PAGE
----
HC Deb 18 July 1905 vol 149 cc1062-4

I beg to ask the Postmaster-General whether he received, on Thursday, 6th July, a protest from the staff of telegraphists then on duty at the Central Telegraph Office respecting his charges made on that day against Post Office employees; whether he sent any reply; and, if so, will he state its terms; and, if he did not send a reply, whether he will take an early opportunity of removing the irritation which has been caused by his statement.

THE POSTMASTER-GENERAL (Lord STANLEY, Lancashire, Westhoughton)

I received on the evening of Thursday the 6th instant an anonymous telegram purporting to convey a request from the staff on duty at the Central Telegraph Office. I am not aware in what way the sender of that telegram was authorised to represent the views of that staff. I did not send a reply. The hon. Gentleman may not have noticed that in replying to a Question of the hon. Member for King's Lynn I expressly stated that my remarks to which he refers did not apply to the whole of the staff, and I have since repeated that statement on a public platform. They applied only to those who by speeches, letters, or circulars, attempt unduly to influence the votes of hon. Members with regard to the questions affecting Post Office wages, and to those who associate themselves with such action. I see nothing to reconsider or to modify further in ray remarks; and I can only suggest that the best way of removing the irritation is for those men to desist from conduct which the House I am sure condemns, and which, I think, entirely justified the epithets I applied to it.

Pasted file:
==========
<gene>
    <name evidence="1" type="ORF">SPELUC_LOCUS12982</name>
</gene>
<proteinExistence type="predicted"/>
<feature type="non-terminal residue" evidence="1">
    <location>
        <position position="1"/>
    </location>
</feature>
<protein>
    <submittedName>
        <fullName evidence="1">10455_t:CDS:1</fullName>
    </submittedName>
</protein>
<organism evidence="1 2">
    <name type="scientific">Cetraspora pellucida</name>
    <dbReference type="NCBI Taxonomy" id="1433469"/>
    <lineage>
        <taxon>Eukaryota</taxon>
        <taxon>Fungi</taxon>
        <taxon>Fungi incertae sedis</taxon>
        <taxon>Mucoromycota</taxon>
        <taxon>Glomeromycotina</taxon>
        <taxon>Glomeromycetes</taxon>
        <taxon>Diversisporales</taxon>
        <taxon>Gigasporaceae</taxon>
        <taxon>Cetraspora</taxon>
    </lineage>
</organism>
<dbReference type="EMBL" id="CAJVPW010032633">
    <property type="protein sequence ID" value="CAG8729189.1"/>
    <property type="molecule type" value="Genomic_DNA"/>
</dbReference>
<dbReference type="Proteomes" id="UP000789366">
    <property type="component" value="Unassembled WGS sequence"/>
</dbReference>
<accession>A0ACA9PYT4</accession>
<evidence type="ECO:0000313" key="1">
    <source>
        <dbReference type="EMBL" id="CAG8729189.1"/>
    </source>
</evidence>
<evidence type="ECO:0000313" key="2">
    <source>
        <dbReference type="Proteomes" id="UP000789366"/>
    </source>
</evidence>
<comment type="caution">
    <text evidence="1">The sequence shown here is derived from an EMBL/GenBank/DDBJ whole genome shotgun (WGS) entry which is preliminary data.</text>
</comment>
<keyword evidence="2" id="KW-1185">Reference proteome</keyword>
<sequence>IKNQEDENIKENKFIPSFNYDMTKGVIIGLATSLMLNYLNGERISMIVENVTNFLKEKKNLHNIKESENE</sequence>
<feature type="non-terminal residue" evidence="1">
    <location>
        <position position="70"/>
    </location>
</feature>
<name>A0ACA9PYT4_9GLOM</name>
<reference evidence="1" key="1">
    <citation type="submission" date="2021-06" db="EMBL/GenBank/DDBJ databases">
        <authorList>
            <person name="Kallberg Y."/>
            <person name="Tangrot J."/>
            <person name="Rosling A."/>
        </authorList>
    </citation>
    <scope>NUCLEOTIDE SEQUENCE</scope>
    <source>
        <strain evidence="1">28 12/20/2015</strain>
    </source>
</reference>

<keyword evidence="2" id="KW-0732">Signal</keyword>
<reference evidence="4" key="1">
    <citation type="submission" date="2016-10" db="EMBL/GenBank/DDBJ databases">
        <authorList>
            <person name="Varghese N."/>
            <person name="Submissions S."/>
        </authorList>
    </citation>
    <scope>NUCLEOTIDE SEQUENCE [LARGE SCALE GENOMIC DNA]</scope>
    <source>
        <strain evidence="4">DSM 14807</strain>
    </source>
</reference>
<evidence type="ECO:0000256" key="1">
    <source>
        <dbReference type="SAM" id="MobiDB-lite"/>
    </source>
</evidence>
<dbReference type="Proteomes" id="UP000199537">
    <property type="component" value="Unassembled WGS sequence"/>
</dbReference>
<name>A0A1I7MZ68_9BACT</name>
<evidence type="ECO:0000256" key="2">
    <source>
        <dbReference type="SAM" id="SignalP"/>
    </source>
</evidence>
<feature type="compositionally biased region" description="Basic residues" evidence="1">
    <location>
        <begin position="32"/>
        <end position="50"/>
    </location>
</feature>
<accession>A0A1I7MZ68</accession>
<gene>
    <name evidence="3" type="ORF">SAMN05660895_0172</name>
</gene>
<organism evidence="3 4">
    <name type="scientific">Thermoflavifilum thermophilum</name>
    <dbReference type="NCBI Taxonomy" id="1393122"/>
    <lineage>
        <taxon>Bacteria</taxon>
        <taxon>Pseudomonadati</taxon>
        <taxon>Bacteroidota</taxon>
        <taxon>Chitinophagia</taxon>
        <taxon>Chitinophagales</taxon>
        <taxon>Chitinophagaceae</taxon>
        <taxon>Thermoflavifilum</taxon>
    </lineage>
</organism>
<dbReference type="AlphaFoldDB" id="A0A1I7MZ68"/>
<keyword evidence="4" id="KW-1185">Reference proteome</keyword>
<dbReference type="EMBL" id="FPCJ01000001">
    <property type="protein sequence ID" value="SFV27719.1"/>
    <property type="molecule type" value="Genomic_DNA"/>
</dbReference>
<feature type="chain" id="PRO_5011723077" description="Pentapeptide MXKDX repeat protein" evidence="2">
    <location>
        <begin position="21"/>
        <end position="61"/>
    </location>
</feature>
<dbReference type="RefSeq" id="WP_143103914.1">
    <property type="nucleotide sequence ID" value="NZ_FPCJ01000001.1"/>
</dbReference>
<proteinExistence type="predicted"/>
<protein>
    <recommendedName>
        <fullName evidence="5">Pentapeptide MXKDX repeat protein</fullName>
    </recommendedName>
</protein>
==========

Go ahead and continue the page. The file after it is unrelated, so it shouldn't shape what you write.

DO I understand that the noble Lord persists in his charge against certain Post Office employees, that they are guilty of blackmail and bloodsucking?


I have nothing to add to the Answer I have already given.

MR. JAMES O'CONNOR (Wicklow, W.)

Is the noble Lord aware that a bloodsucker is a public curse?

MR. KEIRHARDIE (Merthyr Tydfil)

May I ask whether, in order to avoid the necessity for issuing such circulars, the noble Lord will consent to receive officials of the union to negotiate disputes on behalf of the men.


No, Sir.

MR. FLAVIN (Kerry, N.)

Will the noble Lord try the experiment of working for a guinea a week and keeping a wife and family on it?


Will the noble Lord consent to receive the representatives of the men, and give them an opportunity of repudiating the suggestion?


No, Sir.

MR. NANNETTI (Dublin, College Green)

Will the noble Lord either with-draw or modify his language?


No. I will neither modify nor withdraw anything I have aid.

MR. DELANY (Queen's County, Ossory)

Does not the noble Lord consider the slander on these men an insult to the Members of Parliament who support their claims? I have voted for them—


Under pressure?


And I take it as and insult.


Are not the bloodsuckers the Ministers who, in spite of public opinion being against them, stick to office and draw high salaries?

[No Answer wasreturned.]